Re: [LINUX_Newbies] Mint Debian, hijack of "'Re: Debian Lenny..."
- On 1 March 2011 00:40, Zed <zed@...> wrote:
>Ubuntu 11.04, Natty and will include GNOME 3 and not Unity. So it appears
> Hi David
> My apologies for the delay in replying. I've been visiting my daughter in
> Palmerston North, some 500 km away and have had no internet access.
> "dbneeley" <dbneeley@...> wrote:
> > Zed,
> > I am very curious...
> > After saying the "Ubu base has been wonderful" and "gotta love those Ubu
> > repositories!"--you moved to LMDE and hope it is the new standard for
> > Mint?
> The above was written by <m_alexander61@...> in reply to a message
> from Roy <linuxcanuck@...
> > In what way, please, is it superior to the mainline Mint based on Ubuntu?
> Clem Lefebvre just announced Linux Mint 11"Katya" and it will be based on
that Mint is staying as an Ubuntu base, but choosing the new GNOME over
LMDE is based on Debian testing whereas Ubuntu is based on Debian sid or
unstable. That means that regular Mint will always have newer kernel and
packages. Mint 11 will ship with kernel 2.6.38 for example and that will not
make its way to LMDE for many months. So it all depends on your perspective
as to what you see as being superior, latest and greatest or more thoroughly
tested, but older.
> If I may bring forward what I did actually say previously:stripped out of the kernel. That means that some hardware will not be
> > > I've used LinuxMint since v3.0 Cassandra but when Clem issued LMDE,
> > > the warning that it was experimental, I decided to try it. There have
> > > been a few niggles but even I, lacking a technical bent, have managed
> > > resolve them without too much hassle. Currently I am running LMDE 64bit
> > > on my desktop and LMDE 32bit on a Thinkpad T60. Both work well and I'm
> > > hoping that Clem and the development team decide to use Debian as the
> > > base for the main Mint edition.
> Why do I hope that Clem and the developers change over to a pure Debian
> base? Mainly because I like Debian with the Mint tools and the concept of a
> rolling release.
> I must stress that I am not a programmer; have only average computer
> but so far have found it relatively painless to solve the very few problems
> I've had with LMDE.
> Whether I will feel the same way in, say 5 years time, when I'll be 85, I
> not know :-)
> You may change your mind after Debian 6 was released with binary blobs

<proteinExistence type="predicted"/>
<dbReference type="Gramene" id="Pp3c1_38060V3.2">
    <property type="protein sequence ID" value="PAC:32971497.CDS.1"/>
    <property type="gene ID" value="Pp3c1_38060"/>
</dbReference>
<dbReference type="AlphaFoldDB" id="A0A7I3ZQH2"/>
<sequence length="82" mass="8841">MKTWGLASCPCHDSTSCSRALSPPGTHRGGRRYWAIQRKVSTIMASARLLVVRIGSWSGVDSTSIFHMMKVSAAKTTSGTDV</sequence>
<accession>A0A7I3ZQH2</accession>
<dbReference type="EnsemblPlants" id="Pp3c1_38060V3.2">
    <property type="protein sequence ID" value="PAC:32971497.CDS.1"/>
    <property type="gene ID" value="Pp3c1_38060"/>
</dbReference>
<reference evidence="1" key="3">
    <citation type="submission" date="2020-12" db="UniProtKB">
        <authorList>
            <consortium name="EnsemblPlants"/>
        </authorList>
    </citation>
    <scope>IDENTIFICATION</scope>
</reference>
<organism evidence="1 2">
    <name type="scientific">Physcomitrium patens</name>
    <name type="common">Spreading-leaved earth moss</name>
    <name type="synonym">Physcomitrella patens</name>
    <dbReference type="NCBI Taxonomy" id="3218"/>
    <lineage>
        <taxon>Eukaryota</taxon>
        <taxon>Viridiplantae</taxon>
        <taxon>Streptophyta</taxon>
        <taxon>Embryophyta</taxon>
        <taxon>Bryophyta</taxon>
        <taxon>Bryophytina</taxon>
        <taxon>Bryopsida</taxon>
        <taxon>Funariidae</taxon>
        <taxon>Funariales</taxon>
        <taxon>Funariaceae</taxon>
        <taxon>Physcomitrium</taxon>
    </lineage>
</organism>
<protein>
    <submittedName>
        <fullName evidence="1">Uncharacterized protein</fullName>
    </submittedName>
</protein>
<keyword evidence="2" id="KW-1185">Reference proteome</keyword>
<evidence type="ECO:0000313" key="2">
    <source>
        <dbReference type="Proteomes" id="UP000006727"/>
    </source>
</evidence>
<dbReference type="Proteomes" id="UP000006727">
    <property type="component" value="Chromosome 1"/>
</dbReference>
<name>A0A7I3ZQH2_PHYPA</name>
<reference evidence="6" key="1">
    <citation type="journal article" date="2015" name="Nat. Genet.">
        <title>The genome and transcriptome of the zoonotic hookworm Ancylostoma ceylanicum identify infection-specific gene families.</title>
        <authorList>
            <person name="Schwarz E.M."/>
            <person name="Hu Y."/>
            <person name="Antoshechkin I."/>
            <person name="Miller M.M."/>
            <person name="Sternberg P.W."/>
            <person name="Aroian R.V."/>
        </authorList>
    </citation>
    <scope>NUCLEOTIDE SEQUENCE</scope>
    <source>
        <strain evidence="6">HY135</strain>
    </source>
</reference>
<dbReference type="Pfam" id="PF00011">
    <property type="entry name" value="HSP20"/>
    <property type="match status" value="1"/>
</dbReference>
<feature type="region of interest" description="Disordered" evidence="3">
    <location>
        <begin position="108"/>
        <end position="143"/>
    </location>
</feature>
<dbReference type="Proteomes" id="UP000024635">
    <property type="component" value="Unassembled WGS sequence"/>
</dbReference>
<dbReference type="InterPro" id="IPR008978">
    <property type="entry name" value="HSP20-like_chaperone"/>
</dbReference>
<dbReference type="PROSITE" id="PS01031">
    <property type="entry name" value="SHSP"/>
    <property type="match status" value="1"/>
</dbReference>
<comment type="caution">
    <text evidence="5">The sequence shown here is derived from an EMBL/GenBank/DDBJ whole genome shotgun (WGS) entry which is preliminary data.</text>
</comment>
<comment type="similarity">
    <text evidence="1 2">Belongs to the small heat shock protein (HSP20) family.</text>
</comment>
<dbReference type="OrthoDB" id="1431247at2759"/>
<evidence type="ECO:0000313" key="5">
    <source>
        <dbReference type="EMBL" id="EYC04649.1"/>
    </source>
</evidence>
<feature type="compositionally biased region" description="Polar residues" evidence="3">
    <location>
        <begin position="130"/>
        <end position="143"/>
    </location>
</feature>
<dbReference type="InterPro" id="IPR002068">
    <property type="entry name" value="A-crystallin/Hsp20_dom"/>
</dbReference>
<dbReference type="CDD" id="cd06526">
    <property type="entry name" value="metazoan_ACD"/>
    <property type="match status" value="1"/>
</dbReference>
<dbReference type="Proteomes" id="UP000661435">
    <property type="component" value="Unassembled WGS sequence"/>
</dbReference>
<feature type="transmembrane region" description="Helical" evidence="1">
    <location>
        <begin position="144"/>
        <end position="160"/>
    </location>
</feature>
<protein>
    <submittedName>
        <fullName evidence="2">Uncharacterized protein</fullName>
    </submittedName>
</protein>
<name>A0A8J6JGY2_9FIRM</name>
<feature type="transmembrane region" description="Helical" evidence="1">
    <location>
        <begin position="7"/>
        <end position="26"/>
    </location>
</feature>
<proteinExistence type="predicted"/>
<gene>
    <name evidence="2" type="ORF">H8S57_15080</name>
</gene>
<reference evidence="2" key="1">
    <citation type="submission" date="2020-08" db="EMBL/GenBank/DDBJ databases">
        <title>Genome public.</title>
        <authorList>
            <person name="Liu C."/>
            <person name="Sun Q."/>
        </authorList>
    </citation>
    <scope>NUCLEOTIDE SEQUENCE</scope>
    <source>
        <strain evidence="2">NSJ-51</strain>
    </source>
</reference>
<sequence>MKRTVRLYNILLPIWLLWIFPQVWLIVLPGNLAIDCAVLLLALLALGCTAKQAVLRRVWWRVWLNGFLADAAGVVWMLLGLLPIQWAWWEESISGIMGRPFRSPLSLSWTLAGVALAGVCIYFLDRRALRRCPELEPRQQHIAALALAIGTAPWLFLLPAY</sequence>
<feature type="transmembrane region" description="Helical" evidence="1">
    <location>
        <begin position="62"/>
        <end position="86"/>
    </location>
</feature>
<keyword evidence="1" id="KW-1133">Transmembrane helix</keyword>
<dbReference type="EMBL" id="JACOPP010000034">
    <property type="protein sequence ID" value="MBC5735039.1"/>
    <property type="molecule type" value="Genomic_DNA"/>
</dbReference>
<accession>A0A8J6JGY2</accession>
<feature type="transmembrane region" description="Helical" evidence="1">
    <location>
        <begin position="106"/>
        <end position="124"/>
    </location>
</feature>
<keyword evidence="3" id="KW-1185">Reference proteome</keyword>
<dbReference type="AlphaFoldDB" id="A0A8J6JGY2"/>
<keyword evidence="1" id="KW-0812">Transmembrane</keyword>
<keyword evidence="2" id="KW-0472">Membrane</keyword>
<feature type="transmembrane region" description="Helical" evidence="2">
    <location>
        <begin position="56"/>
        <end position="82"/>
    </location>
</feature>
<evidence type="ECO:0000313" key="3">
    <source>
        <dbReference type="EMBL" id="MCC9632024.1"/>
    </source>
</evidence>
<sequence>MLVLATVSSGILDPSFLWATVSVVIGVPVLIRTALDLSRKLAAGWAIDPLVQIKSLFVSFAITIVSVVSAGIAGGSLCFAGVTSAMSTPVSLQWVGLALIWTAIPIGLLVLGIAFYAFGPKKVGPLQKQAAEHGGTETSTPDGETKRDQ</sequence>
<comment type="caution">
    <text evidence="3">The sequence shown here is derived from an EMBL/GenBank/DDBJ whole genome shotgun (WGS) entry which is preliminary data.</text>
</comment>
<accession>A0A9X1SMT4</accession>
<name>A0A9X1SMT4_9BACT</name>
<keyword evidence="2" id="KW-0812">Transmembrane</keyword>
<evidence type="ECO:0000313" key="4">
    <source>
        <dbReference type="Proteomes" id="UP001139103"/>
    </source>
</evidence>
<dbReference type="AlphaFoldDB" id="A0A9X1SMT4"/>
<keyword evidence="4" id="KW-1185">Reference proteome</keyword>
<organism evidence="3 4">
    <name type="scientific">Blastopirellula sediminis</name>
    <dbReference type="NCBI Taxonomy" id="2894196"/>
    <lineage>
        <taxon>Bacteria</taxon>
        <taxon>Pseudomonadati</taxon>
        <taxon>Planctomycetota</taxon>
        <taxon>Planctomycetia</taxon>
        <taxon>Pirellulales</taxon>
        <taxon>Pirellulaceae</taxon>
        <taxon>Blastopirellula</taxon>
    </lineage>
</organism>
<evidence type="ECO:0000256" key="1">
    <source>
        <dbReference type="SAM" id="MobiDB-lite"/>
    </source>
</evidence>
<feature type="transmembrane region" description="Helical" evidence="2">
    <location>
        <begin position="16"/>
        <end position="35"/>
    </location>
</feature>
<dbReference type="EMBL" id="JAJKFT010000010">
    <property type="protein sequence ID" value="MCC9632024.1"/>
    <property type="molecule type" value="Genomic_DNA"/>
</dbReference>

detected correctly or will just have basic functionality. That can play
havoc with graphics and wifi adapters. This is good if you are of the mind
that free is the only way, but if you are a newbie and just want things to
work then it will be added frustration. LMDE could use the regular kernel,
but then you are getting away from the Debian philosophy and it becomes a
> [snip]I am not sure to whom I am writing because inline posting does not translate
> > Personally, I am thinking about going to a distro which has a continuous
> > upgrade model rather than the wholesale replacement every six months
> > approach. However, to do so I want to be sure I am not giving away other
> > very strong advantages that come with the Ubuntu constellation of
> > distros--such as so many apps being written to be compatible out of the
> > box without much fiddling to give just one example.
> I have a fairly old machine: ASUS motherboard, AMD Athlon 64 Processor
> 3500+, 512MB Cache, 2BG RAM, and have had no compatability issues.
> Everything has just "worked out of the box".
> > I am also considering constructing some sort of installer script that
> > re-install the various utilities and programs I have come to use commonly
> > so doing a complete version upgrade can be done in a somewhat more
> > foolproof method than trying to do it piece-meal.
> Way beyond my abilities :-(
> Again, my apologies for the long delay before replying.
> Gambling: The sure way of getting nothing for something.
well when you get it via email. I have replied my 2 cents inline to add to
the confusion. I am not sure how the Mint community will like GNOME 3. Just
today GNOME removed the window controls for example. You can only close
windows. You cannot minimise or maximise. It is one size fits all. That is
going to frustrate newbies.Also the workflow is radically different. I am
not saying it is bad. It is just very different from what people have used
previously. It is a big gamble for GNOME and for Mint. However, so is Unity
on Ubuntu. Current users of Mint or Ubuntu can stick with what they have
until support runs out, but new users will get either GNOME 3 or Unity and
possibly wonder what they have got themselves into. Because LMDE is older it
means they can stall a little longer.
Using Kubuntu 10.10, 64-bit
[Non-text portions of this message have been removed]
- Roy <linuxcanuck@...> wrote:
> Clem's blog. Note comment 4 below from Clem:
Thank you, Roy.
Diplomacy: Saying 'nice doggy'... until you find a rock